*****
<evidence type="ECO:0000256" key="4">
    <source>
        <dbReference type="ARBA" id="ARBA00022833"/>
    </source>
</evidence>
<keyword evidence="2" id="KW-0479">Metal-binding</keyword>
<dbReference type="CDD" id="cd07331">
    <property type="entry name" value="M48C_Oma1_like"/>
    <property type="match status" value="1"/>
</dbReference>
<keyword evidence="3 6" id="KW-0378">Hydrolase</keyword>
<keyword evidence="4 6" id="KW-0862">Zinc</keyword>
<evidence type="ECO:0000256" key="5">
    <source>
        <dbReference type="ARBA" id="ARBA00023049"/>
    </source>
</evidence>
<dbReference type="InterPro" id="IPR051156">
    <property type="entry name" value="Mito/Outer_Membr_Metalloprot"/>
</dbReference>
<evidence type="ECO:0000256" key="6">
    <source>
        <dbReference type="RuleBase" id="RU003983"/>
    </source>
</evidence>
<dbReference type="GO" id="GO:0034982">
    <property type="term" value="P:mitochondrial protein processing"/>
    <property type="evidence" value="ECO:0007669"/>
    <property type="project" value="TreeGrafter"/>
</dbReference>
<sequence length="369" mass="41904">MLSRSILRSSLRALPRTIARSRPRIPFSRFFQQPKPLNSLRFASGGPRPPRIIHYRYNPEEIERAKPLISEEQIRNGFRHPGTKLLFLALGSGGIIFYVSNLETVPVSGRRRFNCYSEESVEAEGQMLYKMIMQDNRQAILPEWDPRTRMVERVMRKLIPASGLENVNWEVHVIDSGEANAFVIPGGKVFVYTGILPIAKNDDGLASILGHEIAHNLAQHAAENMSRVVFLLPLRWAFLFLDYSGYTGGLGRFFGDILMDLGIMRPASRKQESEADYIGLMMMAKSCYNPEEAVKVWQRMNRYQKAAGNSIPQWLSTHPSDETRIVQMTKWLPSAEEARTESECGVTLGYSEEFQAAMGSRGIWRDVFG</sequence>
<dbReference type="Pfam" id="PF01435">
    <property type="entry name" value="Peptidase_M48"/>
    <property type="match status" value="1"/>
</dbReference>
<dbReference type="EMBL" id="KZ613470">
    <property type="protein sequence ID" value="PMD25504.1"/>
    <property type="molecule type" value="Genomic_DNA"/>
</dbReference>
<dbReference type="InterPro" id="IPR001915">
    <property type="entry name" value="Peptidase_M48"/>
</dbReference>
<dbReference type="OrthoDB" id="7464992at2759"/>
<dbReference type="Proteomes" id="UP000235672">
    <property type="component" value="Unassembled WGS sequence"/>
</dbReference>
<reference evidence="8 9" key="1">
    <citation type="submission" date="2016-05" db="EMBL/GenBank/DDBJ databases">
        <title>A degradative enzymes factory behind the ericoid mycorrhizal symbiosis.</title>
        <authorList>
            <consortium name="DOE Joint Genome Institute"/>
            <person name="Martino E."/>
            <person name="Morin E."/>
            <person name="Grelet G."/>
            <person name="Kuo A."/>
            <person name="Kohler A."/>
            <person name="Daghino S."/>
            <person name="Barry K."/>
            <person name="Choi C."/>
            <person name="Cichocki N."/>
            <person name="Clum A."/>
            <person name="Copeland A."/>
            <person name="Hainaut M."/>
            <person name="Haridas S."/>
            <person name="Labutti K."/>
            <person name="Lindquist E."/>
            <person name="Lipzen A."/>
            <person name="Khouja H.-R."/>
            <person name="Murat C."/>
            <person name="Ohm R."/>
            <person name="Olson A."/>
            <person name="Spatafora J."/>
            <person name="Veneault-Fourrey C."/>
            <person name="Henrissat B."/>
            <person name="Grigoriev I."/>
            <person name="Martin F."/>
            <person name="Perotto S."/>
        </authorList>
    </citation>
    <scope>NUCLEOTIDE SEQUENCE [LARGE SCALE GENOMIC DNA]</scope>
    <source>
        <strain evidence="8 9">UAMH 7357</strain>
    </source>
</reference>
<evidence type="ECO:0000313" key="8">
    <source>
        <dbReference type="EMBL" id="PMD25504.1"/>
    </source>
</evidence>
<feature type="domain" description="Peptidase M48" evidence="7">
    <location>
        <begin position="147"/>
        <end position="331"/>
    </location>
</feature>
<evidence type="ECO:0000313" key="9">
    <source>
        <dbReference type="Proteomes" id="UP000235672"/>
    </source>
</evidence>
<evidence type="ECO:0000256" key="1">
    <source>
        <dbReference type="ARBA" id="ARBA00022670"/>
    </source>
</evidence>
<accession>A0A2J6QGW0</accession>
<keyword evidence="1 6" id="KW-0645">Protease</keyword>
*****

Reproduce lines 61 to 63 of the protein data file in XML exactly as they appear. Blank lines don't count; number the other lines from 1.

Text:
            <person name="Clum A."/>
            <person name="Copeland A."/>
            <person name="Hainaut M."/>